Some of you may have heard - some of you may not have heard - some of you may now be bored to tears by the “news” - that I was awarded my PhD in composition from the University of Huddersfield at the end of last calendar year. The award was officially conferred on 22.11.13 after the successful completion of my viva voce, examined by Dr Aaron Cassidy (University of Huddersfield) and Prof. James Saunders (Bath Spa University).
The recent arrival of my PhD certificate (pictured above!) has prompted me to say something briefly about the whole experience on here (which I haven’t done before), including the (possibly temporary) posting of my thesis online for download by anybody who might be interested.
My project - entitled the churches of lalibela: erosion and encrustation as transformative musical processes - was financed by a scholarship/grant awarded by the UK Arts and Humanities Research Council (AHRC) and was supervised by Dr. Bryn Harrison and Prof. Liza Lim. The project outlines/demonstrates new technical/aesthetical approaches adopted in my recent compositional practice, concerning re-considering acts of musical transformation in terms of erosion and encrustation. Here, erosion and encrustation are understood as classes of compositional processes defined by operations of erasure/removal and addition/accrual respectively.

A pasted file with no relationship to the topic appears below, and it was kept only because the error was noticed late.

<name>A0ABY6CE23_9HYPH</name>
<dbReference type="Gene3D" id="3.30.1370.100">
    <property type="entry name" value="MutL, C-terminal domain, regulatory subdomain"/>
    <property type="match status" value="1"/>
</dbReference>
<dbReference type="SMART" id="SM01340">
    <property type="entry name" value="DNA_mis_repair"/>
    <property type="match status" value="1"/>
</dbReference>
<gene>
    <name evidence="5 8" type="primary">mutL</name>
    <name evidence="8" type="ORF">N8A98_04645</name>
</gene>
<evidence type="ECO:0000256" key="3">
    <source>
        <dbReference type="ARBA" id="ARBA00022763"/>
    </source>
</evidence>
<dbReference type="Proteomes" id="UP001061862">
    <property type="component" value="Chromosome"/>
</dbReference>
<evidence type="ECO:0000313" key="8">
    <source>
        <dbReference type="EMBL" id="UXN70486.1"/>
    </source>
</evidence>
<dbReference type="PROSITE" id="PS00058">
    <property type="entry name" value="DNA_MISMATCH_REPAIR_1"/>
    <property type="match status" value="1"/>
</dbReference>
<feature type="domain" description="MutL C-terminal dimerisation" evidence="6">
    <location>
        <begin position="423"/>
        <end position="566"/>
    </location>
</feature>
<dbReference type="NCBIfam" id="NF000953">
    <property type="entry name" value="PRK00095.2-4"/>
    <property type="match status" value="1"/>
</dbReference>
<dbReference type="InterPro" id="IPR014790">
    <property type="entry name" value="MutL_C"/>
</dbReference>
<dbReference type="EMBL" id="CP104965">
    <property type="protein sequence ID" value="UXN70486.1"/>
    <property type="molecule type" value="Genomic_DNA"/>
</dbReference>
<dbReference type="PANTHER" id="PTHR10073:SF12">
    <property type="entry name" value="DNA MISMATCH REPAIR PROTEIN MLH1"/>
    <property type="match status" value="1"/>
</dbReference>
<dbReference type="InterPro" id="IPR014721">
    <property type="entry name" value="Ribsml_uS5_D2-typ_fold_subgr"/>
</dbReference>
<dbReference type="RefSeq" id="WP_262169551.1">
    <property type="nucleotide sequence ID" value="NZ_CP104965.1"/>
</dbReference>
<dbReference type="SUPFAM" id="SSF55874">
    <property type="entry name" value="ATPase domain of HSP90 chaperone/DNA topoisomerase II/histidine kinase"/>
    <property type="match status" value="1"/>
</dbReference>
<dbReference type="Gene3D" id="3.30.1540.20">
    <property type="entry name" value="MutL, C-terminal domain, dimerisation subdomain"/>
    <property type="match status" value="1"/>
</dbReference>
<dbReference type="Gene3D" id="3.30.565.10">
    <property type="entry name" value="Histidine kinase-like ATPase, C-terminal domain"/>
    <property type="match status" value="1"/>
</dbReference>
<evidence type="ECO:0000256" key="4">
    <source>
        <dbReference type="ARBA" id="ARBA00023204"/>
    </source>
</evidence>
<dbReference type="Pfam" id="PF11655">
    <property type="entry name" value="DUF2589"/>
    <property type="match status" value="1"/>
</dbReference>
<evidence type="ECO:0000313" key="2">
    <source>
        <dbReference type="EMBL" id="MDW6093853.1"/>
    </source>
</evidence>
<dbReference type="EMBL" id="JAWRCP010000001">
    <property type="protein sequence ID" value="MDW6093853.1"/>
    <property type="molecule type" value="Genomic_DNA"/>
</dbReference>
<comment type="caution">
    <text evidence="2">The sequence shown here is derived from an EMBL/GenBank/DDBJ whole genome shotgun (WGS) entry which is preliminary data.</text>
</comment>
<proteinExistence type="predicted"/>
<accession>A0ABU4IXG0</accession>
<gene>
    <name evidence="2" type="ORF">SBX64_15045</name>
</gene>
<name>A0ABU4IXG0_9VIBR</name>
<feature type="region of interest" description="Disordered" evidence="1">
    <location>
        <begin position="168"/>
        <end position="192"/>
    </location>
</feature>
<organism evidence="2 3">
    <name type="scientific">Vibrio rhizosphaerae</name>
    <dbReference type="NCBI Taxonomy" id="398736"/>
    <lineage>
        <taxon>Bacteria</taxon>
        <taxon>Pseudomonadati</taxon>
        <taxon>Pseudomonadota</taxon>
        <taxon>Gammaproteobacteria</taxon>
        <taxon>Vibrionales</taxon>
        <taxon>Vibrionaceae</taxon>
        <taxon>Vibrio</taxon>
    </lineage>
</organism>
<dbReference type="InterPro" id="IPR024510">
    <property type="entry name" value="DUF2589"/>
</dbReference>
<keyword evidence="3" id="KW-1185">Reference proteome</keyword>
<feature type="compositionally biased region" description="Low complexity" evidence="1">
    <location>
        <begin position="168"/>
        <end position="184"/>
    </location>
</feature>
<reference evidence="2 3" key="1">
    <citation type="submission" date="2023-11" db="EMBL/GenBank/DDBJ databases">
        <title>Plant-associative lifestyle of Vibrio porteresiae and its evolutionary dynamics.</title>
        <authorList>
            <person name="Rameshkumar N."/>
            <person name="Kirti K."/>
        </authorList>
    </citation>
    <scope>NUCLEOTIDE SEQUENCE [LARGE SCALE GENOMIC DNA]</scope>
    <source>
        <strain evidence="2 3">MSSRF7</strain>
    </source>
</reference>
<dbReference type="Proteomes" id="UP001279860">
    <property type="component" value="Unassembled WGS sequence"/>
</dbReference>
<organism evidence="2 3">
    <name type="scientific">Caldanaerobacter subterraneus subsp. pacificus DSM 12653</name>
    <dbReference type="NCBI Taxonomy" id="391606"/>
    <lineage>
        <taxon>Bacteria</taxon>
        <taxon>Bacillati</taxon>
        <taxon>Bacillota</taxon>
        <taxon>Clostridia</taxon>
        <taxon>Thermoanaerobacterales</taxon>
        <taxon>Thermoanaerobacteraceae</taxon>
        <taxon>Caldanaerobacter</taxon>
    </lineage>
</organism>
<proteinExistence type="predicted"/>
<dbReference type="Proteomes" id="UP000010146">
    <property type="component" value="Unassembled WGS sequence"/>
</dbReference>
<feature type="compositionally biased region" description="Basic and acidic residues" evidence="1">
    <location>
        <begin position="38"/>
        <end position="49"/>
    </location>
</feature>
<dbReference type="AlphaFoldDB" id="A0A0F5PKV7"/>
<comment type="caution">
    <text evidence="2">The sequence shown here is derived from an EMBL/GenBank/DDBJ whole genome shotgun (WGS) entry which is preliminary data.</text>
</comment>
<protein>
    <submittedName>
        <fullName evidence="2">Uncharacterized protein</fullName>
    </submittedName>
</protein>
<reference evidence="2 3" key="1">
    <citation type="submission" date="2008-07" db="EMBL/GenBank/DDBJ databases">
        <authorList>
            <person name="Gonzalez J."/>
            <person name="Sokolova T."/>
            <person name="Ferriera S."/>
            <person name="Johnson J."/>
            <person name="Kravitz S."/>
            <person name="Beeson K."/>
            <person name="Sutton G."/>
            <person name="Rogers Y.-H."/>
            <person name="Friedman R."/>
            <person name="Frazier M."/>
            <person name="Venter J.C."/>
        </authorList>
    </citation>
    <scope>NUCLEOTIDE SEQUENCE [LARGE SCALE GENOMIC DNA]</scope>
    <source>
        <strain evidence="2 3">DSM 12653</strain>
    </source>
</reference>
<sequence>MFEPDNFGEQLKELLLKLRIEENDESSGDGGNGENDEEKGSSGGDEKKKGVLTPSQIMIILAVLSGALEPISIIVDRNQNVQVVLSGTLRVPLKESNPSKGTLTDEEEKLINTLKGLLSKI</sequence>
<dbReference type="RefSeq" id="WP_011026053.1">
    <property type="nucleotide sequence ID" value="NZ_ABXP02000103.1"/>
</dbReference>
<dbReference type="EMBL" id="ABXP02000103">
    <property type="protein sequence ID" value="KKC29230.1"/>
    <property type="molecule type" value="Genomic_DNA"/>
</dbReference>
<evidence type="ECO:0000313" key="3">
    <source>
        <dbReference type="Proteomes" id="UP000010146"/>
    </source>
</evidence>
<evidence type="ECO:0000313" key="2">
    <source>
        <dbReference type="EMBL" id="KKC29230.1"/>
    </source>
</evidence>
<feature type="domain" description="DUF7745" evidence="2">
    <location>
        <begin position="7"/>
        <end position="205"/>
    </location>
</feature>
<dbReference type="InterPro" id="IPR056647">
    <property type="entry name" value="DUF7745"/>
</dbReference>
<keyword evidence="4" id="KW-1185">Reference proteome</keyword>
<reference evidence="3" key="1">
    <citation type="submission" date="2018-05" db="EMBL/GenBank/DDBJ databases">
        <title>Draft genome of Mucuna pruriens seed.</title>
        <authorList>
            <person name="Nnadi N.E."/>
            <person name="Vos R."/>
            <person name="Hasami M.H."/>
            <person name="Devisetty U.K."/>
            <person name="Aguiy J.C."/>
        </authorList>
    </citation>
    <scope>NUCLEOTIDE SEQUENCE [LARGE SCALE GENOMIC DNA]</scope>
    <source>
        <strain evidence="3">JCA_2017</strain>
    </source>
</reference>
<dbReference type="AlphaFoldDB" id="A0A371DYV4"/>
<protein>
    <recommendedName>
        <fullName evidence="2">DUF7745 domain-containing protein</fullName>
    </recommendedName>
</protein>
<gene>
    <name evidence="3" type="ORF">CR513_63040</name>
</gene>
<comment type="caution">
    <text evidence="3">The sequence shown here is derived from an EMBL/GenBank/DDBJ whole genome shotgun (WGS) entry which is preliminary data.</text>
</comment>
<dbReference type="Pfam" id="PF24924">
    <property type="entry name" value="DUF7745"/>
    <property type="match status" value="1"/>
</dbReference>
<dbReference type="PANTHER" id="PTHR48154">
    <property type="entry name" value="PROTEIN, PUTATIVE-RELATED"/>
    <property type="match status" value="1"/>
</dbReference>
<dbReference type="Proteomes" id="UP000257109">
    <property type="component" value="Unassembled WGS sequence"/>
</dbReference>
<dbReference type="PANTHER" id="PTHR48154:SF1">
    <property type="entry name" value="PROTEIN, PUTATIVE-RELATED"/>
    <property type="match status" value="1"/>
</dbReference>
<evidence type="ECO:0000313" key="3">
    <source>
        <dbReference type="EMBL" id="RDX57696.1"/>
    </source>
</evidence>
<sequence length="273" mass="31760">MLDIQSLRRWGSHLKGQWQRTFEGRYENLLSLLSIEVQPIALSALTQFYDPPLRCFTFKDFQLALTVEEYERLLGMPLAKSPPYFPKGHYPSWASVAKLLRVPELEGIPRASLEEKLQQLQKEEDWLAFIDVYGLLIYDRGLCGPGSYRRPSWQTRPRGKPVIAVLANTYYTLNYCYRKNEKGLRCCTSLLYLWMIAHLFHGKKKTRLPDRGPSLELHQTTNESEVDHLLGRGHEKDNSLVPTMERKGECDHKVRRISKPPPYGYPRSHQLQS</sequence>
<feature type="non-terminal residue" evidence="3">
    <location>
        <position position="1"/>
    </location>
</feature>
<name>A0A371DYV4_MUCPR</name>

I can say with absolute sincerity that undertaking this project has been one of most rewarding and thought-provoking steps my compositional work has taken thus far, largely due to the amazing help and support offered both by my supervisors and the awesome music department at Huddersfield as a whole: a very very exciting place to be. It’s going to take a long time to unpick and chew over all the ideas and issues that has thrown up in the aftermath of this project - and in that respect there is a hell of a lot of new work to be done - but that is a new process that I’m already really excited about and is already well underway!
If anybody is interested in reading more about the work I undertook for this project, my PhD thesis can be downloaded here.
And - on a more personal note - if anybody is thinking about embarking a PhD in composition in the near future, then I strongly advise considering the University of Huddersfield: it certainly was a life-changing experience for me.